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Ophthalmology. 1994 Feb;101(2):389-96.

Severity of scleritis and episcleritis.

Author information

1
Ocular Immunology Service, Massachusetts Eye and Ear Infirmary, Harvard Medical School, Boston 02114.

Abstract

PURPOSE:

Inflammation of the wall of the eyeball may extend to adjacent ocular tissues with blinding consequences and may be associated with potentially lethal systemic disorders. This study was undertaken to evaluate the ocular complications and systemic disease associations of the different types of scleritis and episcleritis.

METHODS:

Ocular complications and specific disease association were evaluated in 266 patients (358 eyes) with different types of scleritis (diffuse, nodular, necrotizing, scleromalacia perforans, and posterior) and episcleritis (simple and nodular).

RESULTS:

In patients with scleritis, decrease in vision occurred in 37%, anterior uveitis was present in 42%, peripheral ulcerative keratitis developed in 14%, glaucoma occurred in 13%, cataract formed in 17%, fundus abnormalities appeared in 6%, and specific disease association was uncovered in 57%. These findings were most commonly associated with necrotizing scleritis. In patients with episcleritis, decreased vision occurred in 2%, anterior uveitis was present in 11%, glaucoma developed in 4%, cataract formed in 2%, and specific disease association was uncovered in 32%. These findings were similar in simple and nodular episcleritis.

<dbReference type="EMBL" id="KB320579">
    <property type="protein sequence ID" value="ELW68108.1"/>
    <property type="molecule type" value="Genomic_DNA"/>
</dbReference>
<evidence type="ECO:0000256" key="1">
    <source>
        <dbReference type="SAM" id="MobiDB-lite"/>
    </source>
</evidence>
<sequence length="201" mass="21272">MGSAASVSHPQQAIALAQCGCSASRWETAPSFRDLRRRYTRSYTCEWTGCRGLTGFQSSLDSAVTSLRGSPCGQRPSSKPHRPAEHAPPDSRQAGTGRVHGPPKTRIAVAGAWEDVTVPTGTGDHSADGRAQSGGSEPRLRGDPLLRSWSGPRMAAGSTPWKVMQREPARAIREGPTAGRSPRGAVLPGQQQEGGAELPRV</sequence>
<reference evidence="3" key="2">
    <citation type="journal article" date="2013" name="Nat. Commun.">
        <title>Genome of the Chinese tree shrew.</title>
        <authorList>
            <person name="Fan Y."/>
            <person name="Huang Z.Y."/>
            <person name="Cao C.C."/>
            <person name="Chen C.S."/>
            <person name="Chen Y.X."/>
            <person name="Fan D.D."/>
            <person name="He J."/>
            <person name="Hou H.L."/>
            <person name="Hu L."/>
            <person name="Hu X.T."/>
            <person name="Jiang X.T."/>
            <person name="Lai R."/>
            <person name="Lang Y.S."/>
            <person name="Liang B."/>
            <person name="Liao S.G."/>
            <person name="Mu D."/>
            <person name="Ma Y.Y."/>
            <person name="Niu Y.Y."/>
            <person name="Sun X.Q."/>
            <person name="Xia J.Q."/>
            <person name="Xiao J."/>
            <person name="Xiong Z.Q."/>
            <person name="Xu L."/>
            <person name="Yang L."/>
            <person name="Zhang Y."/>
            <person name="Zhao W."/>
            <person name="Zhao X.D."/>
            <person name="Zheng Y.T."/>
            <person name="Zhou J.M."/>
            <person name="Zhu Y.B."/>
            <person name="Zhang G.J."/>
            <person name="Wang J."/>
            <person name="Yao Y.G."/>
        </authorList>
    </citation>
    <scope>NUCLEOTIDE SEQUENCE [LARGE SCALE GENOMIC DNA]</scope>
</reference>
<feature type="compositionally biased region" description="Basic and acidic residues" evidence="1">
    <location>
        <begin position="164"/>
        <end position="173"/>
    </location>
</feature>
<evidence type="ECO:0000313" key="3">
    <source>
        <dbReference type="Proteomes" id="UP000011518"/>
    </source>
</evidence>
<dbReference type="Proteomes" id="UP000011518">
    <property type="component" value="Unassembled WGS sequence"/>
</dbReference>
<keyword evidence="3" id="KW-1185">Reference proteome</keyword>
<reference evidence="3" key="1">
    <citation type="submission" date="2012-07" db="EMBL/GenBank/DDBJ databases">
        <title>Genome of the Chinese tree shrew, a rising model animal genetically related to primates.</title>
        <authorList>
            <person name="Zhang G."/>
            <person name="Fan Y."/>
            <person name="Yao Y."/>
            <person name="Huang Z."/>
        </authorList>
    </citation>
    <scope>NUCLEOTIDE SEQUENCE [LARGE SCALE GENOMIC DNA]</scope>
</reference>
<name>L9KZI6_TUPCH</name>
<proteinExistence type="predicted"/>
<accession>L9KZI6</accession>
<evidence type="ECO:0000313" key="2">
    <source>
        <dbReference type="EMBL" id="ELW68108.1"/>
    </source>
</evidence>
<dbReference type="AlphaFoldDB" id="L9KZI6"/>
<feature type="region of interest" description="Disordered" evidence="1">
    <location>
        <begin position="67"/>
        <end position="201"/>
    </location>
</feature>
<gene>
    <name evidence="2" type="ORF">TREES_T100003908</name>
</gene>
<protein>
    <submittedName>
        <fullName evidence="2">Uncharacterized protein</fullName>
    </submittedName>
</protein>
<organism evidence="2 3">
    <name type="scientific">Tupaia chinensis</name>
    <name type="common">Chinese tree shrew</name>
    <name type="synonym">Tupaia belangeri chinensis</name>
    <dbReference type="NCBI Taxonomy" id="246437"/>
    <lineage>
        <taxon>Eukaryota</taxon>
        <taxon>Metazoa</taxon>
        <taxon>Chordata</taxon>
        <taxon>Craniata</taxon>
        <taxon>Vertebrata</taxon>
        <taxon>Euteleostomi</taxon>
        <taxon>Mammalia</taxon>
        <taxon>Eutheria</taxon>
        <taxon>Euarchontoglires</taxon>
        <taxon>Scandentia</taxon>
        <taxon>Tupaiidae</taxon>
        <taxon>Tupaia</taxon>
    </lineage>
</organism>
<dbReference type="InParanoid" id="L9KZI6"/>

CONCLUSIONS:

In a patient with scleritis, examination of visual acuity, anterior uvea, cornea, lens, intraocular pressure, and fundus must be performed in every follow-up visit, and a meticulous approach for detection of a specific associated disease must be undertaken since the first visit. Scleritis is more severe than episcleritis, and necrotizing scleritis is the most severe type of scleritis. Classification of scleritis and episcleritis provides valuable prognostic information.

PMID:
8115160
DOI:
10.1016/s0161-6420(94)31325-x
[Indexed for MEDLINE]

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